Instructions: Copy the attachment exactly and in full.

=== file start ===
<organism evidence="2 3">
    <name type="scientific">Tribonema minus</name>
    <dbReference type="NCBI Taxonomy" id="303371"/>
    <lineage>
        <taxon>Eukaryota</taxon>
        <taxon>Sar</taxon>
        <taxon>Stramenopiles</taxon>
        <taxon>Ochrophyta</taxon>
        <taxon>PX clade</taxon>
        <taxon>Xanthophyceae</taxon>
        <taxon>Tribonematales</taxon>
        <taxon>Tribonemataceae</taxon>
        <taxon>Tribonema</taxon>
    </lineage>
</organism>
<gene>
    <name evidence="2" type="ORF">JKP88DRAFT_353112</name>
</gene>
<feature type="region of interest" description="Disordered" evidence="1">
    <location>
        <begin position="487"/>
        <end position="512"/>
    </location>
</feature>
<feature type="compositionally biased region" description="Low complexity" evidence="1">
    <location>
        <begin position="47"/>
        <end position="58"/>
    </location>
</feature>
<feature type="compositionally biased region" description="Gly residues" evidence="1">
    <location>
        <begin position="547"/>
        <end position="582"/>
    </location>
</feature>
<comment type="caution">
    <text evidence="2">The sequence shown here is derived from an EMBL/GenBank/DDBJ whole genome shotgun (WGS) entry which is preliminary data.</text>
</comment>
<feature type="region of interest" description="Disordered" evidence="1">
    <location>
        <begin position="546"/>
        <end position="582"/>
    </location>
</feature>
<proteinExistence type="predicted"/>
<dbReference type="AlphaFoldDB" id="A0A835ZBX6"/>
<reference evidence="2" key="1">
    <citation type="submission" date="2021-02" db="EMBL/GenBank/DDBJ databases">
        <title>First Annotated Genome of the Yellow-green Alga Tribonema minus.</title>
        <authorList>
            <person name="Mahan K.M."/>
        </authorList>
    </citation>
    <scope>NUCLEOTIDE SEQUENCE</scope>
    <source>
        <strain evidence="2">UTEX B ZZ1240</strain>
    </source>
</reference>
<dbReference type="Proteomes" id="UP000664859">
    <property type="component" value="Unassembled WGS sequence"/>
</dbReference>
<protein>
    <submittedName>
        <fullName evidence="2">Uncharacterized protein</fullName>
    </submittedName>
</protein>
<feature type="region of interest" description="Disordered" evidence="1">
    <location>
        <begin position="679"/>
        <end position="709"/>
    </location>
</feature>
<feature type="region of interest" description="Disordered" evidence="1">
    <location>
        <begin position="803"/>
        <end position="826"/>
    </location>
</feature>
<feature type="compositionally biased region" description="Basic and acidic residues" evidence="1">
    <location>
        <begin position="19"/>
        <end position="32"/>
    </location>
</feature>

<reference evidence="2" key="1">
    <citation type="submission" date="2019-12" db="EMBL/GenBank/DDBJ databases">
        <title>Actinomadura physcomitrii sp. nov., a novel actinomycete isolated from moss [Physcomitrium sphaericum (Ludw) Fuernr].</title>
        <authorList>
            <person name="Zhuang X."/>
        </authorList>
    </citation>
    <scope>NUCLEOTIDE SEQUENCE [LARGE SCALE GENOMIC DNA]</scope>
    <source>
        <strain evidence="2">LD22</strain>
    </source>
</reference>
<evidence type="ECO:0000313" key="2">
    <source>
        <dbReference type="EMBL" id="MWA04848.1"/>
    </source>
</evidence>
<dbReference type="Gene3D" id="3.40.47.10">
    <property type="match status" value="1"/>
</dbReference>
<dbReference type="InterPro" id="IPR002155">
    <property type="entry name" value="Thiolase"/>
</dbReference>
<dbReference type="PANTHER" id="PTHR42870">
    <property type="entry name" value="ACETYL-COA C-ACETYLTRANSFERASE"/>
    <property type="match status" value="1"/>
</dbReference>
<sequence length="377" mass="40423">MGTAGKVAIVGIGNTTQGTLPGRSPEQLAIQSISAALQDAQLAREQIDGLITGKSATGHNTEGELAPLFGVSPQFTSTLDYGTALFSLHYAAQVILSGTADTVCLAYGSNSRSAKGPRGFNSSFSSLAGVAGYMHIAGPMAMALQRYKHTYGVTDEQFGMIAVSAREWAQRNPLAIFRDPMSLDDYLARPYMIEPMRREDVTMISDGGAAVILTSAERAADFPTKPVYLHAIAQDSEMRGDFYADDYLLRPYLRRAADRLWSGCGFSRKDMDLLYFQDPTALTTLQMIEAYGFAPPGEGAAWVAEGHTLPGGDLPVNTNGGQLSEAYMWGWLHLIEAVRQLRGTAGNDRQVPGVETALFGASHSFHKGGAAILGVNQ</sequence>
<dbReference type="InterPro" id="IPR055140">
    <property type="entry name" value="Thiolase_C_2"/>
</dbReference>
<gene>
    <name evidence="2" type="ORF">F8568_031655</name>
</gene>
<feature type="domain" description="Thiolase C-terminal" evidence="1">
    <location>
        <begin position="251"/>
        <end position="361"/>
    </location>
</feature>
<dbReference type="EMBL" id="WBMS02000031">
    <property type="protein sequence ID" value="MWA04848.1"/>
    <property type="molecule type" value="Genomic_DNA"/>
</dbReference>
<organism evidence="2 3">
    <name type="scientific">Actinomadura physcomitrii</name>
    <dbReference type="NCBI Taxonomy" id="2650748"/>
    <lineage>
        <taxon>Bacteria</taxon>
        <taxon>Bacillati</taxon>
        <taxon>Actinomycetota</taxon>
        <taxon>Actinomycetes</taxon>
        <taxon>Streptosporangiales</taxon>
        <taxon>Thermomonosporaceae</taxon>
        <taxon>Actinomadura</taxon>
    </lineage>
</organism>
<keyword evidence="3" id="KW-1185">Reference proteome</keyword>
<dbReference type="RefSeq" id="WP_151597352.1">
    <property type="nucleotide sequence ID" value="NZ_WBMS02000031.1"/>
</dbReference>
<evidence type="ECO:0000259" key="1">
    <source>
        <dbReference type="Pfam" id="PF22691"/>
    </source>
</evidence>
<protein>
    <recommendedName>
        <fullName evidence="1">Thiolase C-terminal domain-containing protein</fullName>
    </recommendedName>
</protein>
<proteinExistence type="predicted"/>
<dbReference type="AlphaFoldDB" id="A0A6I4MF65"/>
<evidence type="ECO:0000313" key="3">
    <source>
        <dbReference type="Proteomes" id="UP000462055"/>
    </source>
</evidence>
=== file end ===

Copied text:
<organism evidence="2 3">
    <name type="scientific">Tribonema minus</name>
    <dbReference type="NCBI Taxonomy" id="303371"/>
    <lineage>
        <taxon>Eukaryota</taxon>
        <taxon>Sar</taxon>
        <taxon>Stramenopiles</taxon>
        <taxon>Ochrophyta</taxon>
        <taxon>PX clade</taxon>
        <taxon>Xanthophyceae</taxon>
        <taxon>Tribonematales</taxon>
        <taxon>Tribonemataceae</taxon>
        <taxon>Tribonema</taxon>
    </lineage>
</organism>
<gene>
    <name evidence="2" type="ORF">JKP88DRAFT_353112</name>
</gene>
<feature type="region of interest" description="Disordered" evidence="1">
    <location>
        <begin position="487"/>
        <end position="512"/>
    </location>
</feature>
<feature type="compositionally biased region" description="Low complexity" evidence="1">
    <location>
        <begin position="47"/>
        <end position="58"/>
    </location>
</feature>
<feature type="compositionally biased region" description="Gly residues" evidence="1">
    <location>
        <begin position="547"/>
        <end position="582"/>
    </location>
</feature>
<comment type="caution">
    <text evidence="2">The sequence shown here is derived from an EMBL/GenBank/DDBJ whole genome shotgun (WGS) entry which is preliminary data.</text>
</comment>
<feature type="region of interest" description="Disordered" evidence="1">
    <location>
        <begin position="546"/>
        <end position="582"/>
    </location>
</feature>
<proteinExistence type="predicted"/>
<dbReference type="AlphaFoldDB" id="A0A835ZBX6"/>
<reference evidence="2" key="1">
    <citation type="submission" date="2021-02" db="EMBL/GenBank/DDBJ databases">
        <title>First Annotated Genome of the Yellow-green Alga Tribonema minus.</title>
        <authorList>
            <person name="Mahan K.M."/>
        </authorList>
    </citation>
    <scope>NUCLEOTIDE SEQUENCE</scope>
    <source>
        <strain evidence="2">UTEX B ZZ1240</strain>
    </source>
</reference>
<dbReference type="Proteomes" id="UP000664859">
    <property type="component" value="Unassembled WGS sequence"/>
</dbReference>
<protein>
    <submittedName>
        <fullName evidence="2">Uncharacterized protein</fullName>
    </submittedName>
</protein>
<feature type="region of interest" description="Disordered" evidence="1">
    <location>
        <begin position="679"/>
        <end position="709"/>
    </location>
</feature>
<feature type="region of interest" description="Disordered" evidence="1">
    <location>
        <begin position="803"/>
        <end position="826"/>
    </location>
</feature>
<feature type="compositionally biased region" description="Basic and acidic residues" evidence="1">
    <location>
        <begin position="19"/>
        <end position="32"/>
    </location>
</feature>

<reference evidence="2" key="1">
    <citation type="submission" date="2019-12" db="EMBL/GenBank/DDBJ databases">
        <title>Actinomadura physcomitrii sp. nov., a novel actinomycete isolated from moss [Physcomitrium sphaericum (Ludw) Fuernr].</title>
        <authorList>
            <person name="Zhuang X."/>
        </authorList>
    </citation>
    <scope>NUCLEOTIDE SEQUENCE [LARGE SCALE GENOMIC DNA]</scope>
    <source>
        <strain evidence="2">LD22</strain>
    </source>
</reference>
<evidence type="ECO:0000313" key="2">
    <source>
        <dbReference type="EMBL" id="MWA04848.1"/>
    </source>
</evidence>
<dbReference type="Gene3D" id="3.40.47.10">
    <property type="match status" value="1"/>
</dbReference>
<dbReference type="InterPro" id="IPR002155">
    <property type="entry name" value="Thiolase"/>
</dbReference>
<dbReference type="PANTHER" id="PTHR42870">
    <property type="entry name" value="ACETYL-COA C-ACETYLTRANSFERASE"/>
    <property type="match status" value="1"/>
</dbReference>
<sequence length="377" mass="40423">MGTAGKVAIVGIGNTTQGTLPGRSPEQLAIQSISAALQDAQLAREQIDGLITGKSATGHNTEGELAPLFGVSPQFTSTLDYGTALFSLHYAAQVILSGTADTVCLAYGSNSRSAKGPRGFNSSFSSLAGVAGYMHIAGPMAMALQRYKHTYGVTDEQFGMIAVSAREWAQRNPLAIFRDPMSLDDYLARPYMIEPMRREDVTMISDGGAAVILTSAERAADFPTKPVYLHAIAQDSEMRGDFYADDYLLRPYLRRAADRLWSGCGFSRKDMDLLYFQDPTALTTLQMIEAYGFAPPGEGAAWVAEGHTLPGGDLPVNTNGGQLSEAYMWGWLHLIEAVRQLRGTAGNDRQVPGVETALFGASHSFHKGGAAILGVNQ</sequence>
<dbReference type="InterPro" id="IPR055140">
    <property type="entry name" value="Thiolase_C_2"/>
</dbReference>
<gene>
    <name evidence="2" type="ORF">F8568_031655</name>
</gene>
<feature type="domain" description="Thiolase C-terminal" evidence="1">
    <location>
        <begin position="251"/>
        <end position="361"/>
    </location>
</feature>
<dbReference type="EMBL" id="WBMS02000031">
    <property type="protein sequence ID" value="MWA04848.1"/>
    <property type="molecule type" value="Genomic_DNA"/>
</dbReference>
<organism evidence="2 3">
    <name type="scientific">Actinomadura physcomitrii</name>
    <dbReference type="NCBI Taxonomy" id="2650748"/>
    <lineage>
        <taxon>Bacteria</taxon>
        <taxon>Bacillati</taxon>
        <taxon>Actinomycetota</taxon>
        <taxon>Actinomycetes</taxon>
        <taxon>Streptosporangiales</taxon>
        <taxon>Thermomonosporaceae</taxon>
        <taxon>Actinomadura</taxon>
    </lineage>
</organism>
<keyword evidence="3" id="KW-1185">Reference proteome</keyword>
<dbReference type="RefSeq" id="WP_151597352.1">
    <property type="nucleotide sequence ID" value="NZ_WBMS02000031.1"/>
</dbReference>
<evidence type="ECO:0000259" key="1">
    <source>
        <dbReference type="Pfam" id="PF22691"/>
    </source>
</evidence>
<protein>
    <recommendedName>
        <fullName evidence="1">Thiolase C-terminal domain-containing protein</fullName>
    </recommendedName>
</protein>
<proteinExistence type="predicted"/>
<dbReference type="AlphaFoldDB" id="A0A6I4MF65"/>
<evidence type="ECO:0000313" key="3">
    <source>
        <dbReference type="Proteomes" id="UP000462055"/>
    </source>
</evidence>